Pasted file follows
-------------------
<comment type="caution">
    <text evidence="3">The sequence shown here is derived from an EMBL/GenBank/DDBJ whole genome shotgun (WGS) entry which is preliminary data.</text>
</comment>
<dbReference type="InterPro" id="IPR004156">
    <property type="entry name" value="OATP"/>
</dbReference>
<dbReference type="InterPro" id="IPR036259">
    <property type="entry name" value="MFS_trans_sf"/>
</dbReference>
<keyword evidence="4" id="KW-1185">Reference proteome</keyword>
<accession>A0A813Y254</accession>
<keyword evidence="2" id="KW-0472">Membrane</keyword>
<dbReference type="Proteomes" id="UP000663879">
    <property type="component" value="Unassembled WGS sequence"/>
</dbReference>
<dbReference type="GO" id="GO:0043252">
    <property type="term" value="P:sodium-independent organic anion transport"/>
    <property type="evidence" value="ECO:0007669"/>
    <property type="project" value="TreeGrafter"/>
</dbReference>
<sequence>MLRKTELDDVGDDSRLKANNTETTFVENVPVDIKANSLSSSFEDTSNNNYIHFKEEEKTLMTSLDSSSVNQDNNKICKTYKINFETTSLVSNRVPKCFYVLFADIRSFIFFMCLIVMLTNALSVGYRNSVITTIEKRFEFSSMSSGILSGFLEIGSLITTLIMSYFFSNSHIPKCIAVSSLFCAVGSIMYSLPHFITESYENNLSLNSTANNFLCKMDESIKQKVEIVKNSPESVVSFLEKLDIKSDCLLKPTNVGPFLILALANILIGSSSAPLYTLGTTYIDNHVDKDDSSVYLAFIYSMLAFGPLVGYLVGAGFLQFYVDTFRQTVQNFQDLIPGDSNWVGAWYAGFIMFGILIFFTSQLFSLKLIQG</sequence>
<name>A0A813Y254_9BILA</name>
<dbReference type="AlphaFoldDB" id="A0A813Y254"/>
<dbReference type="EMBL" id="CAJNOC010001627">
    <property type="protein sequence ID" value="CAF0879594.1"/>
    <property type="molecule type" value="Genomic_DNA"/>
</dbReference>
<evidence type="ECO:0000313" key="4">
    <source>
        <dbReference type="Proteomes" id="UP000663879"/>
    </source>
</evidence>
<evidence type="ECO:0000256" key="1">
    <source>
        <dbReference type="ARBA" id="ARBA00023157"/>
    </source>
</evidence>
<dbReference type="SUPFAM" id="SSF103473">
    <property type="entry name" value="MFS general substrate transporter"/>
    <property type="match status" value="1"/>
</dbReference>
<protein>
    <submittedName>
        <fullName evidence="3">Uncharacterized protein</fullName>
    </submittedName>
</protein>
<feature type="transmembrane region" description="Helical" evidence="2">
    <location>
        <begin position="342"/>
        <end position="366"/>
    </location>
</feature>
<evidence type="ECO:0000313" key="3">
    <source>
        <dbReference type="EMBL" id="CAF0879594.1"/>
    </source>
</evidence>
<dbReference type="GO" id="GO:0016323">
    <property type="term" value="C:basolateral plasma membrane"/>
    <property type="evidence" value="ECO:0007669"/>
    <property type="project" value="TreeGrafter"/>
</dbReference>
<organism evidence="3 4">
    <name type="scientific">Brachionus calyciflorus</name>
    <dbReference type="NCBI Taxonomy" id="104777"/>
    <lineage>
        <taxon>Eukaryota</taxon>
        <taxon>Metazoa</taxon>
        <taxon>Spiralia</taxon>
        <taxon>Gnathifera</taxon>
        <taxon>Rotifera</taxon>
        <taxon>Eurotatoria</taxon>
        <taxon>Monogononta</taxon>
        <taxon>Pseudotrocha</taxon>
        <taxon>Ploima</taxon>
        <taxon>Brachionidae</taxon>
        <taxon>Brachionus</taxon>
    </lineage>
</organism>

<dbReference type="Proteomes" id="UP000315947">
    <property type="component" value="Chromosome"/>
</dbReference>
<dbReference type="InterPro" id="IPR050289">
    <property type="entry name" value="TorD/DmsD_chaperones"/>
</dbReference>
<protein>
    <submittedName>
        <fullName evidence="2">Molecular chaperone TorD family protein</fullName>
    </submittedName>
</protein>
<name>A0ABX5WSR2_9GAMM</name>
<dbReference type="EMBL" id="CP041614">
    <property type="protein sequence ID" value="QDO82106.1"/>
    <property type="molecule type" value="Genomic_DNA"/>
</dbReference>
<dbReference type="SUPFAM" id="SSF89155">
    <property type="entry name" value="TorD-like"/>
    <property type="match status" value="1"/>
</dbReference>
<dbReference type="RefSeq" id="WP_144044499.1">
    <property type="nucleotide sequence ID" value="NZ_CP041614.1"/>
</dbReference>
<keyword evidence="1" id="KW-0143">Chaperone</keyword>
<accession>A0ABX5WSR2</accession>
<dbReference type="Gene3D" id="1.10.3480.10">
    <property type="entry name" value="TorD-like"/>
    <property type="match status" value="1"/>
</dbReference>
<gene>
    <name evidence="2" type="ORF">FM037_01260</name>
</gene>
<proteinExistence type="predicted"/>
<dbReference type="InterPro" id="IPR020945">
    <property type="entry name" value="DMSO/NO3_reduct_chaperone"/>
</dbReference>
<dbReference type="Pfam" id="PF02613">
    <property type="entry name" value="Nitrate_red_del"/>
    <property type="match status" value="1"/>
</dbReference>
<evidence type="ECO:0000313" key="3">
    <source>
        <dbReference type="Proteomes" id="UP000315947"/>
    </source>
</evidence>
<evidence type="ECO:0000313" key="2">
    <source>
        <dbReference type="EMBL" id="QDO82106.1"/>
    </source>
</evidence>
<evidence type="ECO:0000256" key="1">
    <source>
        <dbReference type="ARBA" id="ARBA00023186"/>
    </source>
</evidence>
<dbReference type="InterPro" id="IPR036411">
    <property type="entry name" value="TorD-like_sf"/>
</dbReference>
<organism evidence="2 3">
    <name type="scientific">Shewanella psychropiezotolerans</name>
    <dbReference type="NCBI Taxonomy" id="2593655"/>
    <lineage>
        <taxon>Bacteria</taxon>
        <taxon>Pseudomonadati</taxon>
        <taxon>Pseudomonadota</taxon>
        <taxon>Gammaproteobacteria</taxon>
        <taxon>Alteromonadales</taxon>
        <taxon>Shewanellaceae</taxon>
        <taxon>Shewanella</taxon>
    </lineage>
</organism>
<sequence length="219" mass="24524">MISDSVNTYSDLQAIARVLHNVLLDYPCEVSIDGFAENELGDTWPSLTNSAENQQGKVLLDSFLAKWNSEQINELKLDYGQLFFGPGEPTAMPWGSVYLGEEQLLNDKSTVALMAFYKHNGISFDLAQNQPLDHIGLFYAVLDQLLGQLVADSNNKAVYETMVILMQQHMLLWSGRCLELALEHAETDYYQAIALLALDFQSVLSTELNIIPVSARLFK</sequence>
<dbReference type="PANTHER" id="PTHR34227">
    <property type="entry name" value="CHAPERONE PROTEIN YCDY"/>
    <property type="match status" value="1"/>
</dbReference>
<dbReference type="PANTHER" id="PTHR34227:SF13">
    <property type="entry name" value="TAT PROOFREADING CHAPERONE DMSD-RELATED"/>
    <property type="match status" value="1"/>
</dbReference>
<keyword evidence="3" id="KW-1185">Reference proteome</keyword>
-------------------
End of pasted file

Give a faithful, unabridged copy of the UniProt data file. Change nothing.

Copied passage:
<comment type="caution">
    <text evidence="3">The sequence shown here is derived from an EMBL/GenBank/DDBJ whole genome shotgun (WGS) entry which is preliminary data.</text>
</comment>
<dbReference type="InterPro" id="IPR004156">
    <property type="entry name" value="OATP"/>
</dbReference>
<dbReference type="InterPro" id="IPR036259">
    <property type="entry name" value="MFS_trans_sf"/>
</dbReference>
<keyword evidence="4" id="KW-1185">Reference proteome</keyword>
<accession>A0A813Y254</accession>
<keyword evidence="2" id="KW-0472">Membrane</keyword>
<dbReference type="Proteomes" id="UP000663879">
    <property type="component" value="Unassembled WGS sequence"/>
</dbReference>
<dbReference type="GO" id="GO:0043252">
    <property type="term" value="P:sodium-independent organic anion transport"/>
    <property type="evidence" value="ECO:0007669"/>
    <property type="project" value="TreeGrafter"/>
</dbReference>
<sequence>MLRKTELDDVGDDSRLKANNTETTFVENVPVDIKANSLSSSFEDTSNNNYIHFKEEEKTLMTSLDSSSVNQDNNKICKTYKINFETTSLVSNRVPKCFYVLFADIRSFIFFMCLIVMLTNALSVGYRNSVITTIEKRFEFSSMSSGILSGFLEIGSLITTLIMSYFFSNSHIPKCIAVSSLFCAVGSIMYSLPHFITESYENNLSLNSTANNFLCKMDESIKQKVEIVKNSPESVVSFLEKLDIKSDCLLKPTNVGPFLILALANILIGSSSAPLYTLGTTYIDNHVDKDDSSVYLAFIYSMLAFGPLVGYLVGAGFLQFYVDTFRQTVQNFQDLIPGDSNWVGAWYAGFIMFGILIFFTSQLFSLKLIQG</sequence>
<name>A0A813Y254_9BILA</name>
<dbReference type="AlphaFoldDB" id="A0A813Y254"/>
<dbReference type="EMBL" id="CAJNOC010001627">
    <property type="protein sequence ID" value="CAF0879594.1"/>
    <property type="molecule type" value="Genomic_DNA"/>
</dbReference>
<evidence type="ECO:0000313" key="4">
    <source>
        <dbReference type="Proteomes" id="UP000663879"/>
    </source>
</evidence>
<evidence type="ECO:0000256" key="1">
    <source>
        <dbReference type="ARBA" id="ARBA00023157"/>
    </source>
</evidence>
<dbReference type="SUPFAM" id="SSF103473">
    <property type="entry name" value="MFS general substrate transporter"/>
    <property type="match status" value="1"/>
</dbReference>
<protein>
    <submittedName>
        <fullName evidence="3">Uncharacterized protein</fullName>
    </submittedName>
</protein>
<feature type="transmembrane region" description="Helical" evidence="2">
    <location>
        <begin position="342"/>
        <end position="366"/>
    </location>
</feature>
<evidence type="ECO:0000313" key="3">
    <source>
        <dbReference type="EMBL" id="CAF0879594.1"/>
    </source>
</evidence>
<dbReference type="GO" id="GO:0016323">
    <property type="term" value="C:basolateral plasma membrane"/>
    <property type="evidence" value="ECO:0007669"/>
    <property type="project" value="TreeGrafter"/>
</dbReference>
<organism evidence="3 4">
    <name type="scientific">Brachionus calyciflorus</name>
    <dbReference type="NCBI Taxonomy" id="104777"/>
    <lineage>
        <taxon>Eukaryota</taxon>
        <taxon>Metazoa</taxon>
        <taxon>Spiralia</taxon>
        <taxon>Gnathifera</taxon>
        <taxon>Rotifera</taxon>
        <taxon>Eurotatoria</taxon>
        <taxon>Monogononta</taxon>
        <taxon>Pseudotrocha</taxon>
        <taxon>Ploima</taxon>
        <taxon>Brachionidae</taxon>
        <taxon>Brachionus</taxon>
    </lineage>
</organism>

<dbReference type="Proteomes" id="UP000315947">
    <property type="component" value="Chromosome"/>
</dbReference>
<dbReference type="InterPro" id="IPR050289">
    <property type="entry name" value="TorD/DmsD_chaperones"/>
</dbReference>
<protein>
    <submittedName>
        <fullName evidence="2">Molecular chaperone TorD family protein</fullName>
    </submittedName>
</protein>
<name>A0ABX5WSR2_9GAMM</name>
<dbReference type="EMBL" id="CP041614">
    <property type="protein sequence ID" value="QDO82106.1"/>
    <property type="molecule type" value="Genomic_DNA"/>
</dbReference>
<dbReference type="SUPFAM" id="SSF89155">
    <property type="entry name" value="TorD-like"/>
    <property type="match status" value="1"/>
</dbReference>
<dbReference type="RefSeq" id="WP_144044499.1">
    <property type="nucleotide sequence ID" value="NZ_CP041614.1"/>
</dbReference>
<keyword evidence="1" id="KW-0143">Chaperone</keyword>
<accession>A0ABX5WSR2</accession>
<dbReference type="Gene3D" id="1.10.3480.10">
    <property type="entry name" value="TorD-like"/>
    <property type="match status" value="1"/>
</dbReference>
<gene>
    <name evidence="2" type="ORF">FM037_01260</name>
</gene>
<proteinExistence type="predicted"/>
<dbReference type="InterPro" id="IPR020945">
    <property type="entry name" value="DMSO/NO3_reduct_chaperone"/>
</dbReference>
<dbReference type="Pfam" id="PF02613">
    <property type="entry name" value="Nitrate_red_del"/>
    <property type="match status" value="1"/>
</dbReference>
<evidence type="ECO:0000313" key="3">
    <source>
        <dbReference type="Proteomes" id="UP000315947"/>
    </source>
</evidence>
<evidence type="ECO:0000313" key="2">
    <source>
        <dbReference type="EMBL" id="QDO82106.1"/>
    </source>
</evidence>
<evidence type="ECO:0000256" key="1">
    <source>
        <dbReference type="ARBA" id="ARBA00023186"/>
    </source>
</evidence>
<dbReference type="InterPro" id="IPR036411">
    <property type="entry name" value="TorD-like_sf"/>
</dbReference>
<organism evidence="2 3">
    <name type="scientific">Shewanella psychropiezotolerans</name>
    <dbReference type="NCBI Taxonomy" id="2593655"/>
    <lineage>
        <taxon>Bacteria</taxon>
        <taxon>Pseudomonadati</taxon>
        <taxon>Pseudomonadota</taxon>
        <taxon>Gammaproteobacteria</taxon>
        <taxon>Alteromonadales</taxon>
        <taxon>Shewanellaceae</taxon>
        <taxon>Shewanella</taxon>
    </lineage>
</organism>
<sequence length="219" mass="24524">MISDSVNTYSDLQAIARVLHNVLLDYPCEVSIDGFAENELGDTWPSLTNSAENQQGKVLLDSFLAKWNSEQINELKLDYGQLFFGPGEPTAMPWGSVYLGEEQLLNDKSTVALMAFYKHNGISFDLAQNQPLDHIGLFYAVLDQLLGQLVADSNNKAVYETMVILMQQHMLLWSGRCLELALEHAETDYYQAIALLALDFQSVLSTELNIIPVSARLFK</sequence>
<dbReference type="PANTHER" id="PTHR34227">
    <property type="entry name" value="CHAPERONE PROTEIN YCDY"/>
    <property type="match status" value="1"/>
</dbReference>
<dbReference type="PANTHER" id="PTHR34227:SF13">
    <property type="entry name" value="TAT PROOFREADING CHAPERONE DMSD-RELATED"/>
    <property type="match status" value="1"/>
</dbReference>
<keyword evidence="3" id="KW-1185">Reference proteome</keyword>